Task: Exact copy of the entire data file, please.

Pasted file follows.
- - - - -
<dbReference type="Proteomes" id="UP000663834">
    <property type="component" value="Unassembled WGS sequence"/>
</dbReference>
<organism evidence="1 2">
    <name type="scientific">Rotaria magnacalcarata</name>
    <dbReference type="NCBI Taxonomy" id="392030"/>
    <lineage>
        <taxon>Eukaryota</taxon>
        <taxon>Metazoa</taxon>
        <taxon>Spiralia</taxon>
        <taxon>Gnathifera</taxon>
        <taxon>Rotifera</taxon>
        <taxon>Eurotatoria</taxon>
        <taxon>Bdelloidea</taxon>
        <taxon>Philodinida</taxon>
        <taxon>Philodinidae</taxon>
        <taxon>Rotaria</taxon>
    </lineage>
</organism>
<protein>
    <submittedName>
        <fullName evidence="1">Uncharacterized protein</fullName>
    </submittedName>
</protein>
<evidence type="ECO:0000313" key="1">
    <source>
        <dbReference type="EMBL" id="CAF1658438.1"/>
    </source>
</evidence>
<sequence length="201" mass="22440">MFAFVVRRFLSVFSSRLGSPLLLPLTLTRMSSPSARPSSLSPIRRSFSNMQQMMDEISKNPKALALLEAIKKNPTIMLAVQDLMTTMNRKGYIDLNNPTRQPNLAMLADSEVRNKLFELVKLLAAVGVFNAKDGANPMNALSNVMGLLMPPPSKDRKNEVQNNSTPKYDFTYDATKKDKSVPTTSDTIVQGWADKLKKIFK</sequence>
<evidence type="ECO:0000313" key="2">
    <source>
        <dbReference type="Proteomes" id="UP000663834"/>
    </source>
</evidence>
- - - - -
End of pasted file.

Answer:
<dbReference type="Proteomes" id="UP000663834">
    <property type="component" value="Unassembled WGS sequence"/>
</dbReference>
<organism evidence="1 2">
    <name type="scientific">Rotaria magnacalcarata</name>
    <dbReference type="NCBI Taxonomy" id="392030"/>
    <lineage>
        <taxon>Eukaryota</taxon>
        <taxon>Metazoa</taxon>
        <taxon>Spiralia</taxon>
        <taxon>Gnathifera</taxon>
        <taxon>Rotifera</taxon>
        <taxon>Eurotatoria</taxon>
        <taxon>Bdelloidea</taxon>
        <taxon>Philodinida</taxon>
        <taxon>Philodinidae</taxon>
        <taxon>Rotaria</taxon>
    </lineage>
</organism>
<protein>
    <submittedName>
        <fullName evidence="1">Uncharacterized protein</fullName>
    </submittedName>
</protein>
<evidence type="ECO:0000313" key="1">
    <source>
        <dbReference type="EMBL" id="CAF1658438.1"/>
    </source>
</evidence>
<sequence length="201" mass="22440">MFAFVVRRFLSVFSSRLGSPLLLPLTLTRMSSPSARPSSLSPIRRSFSNMQQMMDEISKNPKALALLEAIKKNPTIMLAVQDLMTTMNRKGYIDLNNPTRQPNLAMLADSEVRNKLFELVKLLAAVGVFNAKDGANPMNALSNVMGLLMPPPSKDRKNEVQNNSTPKYDFTYDATKKDKSVPTTSDTIVQGWADKLKKIFK</sequence>
<evidence type="ECO:0000313" key="2">
    <source>
        <dbReference type="Proteomes" id="UP000663834"/>
    </source>
</evidence>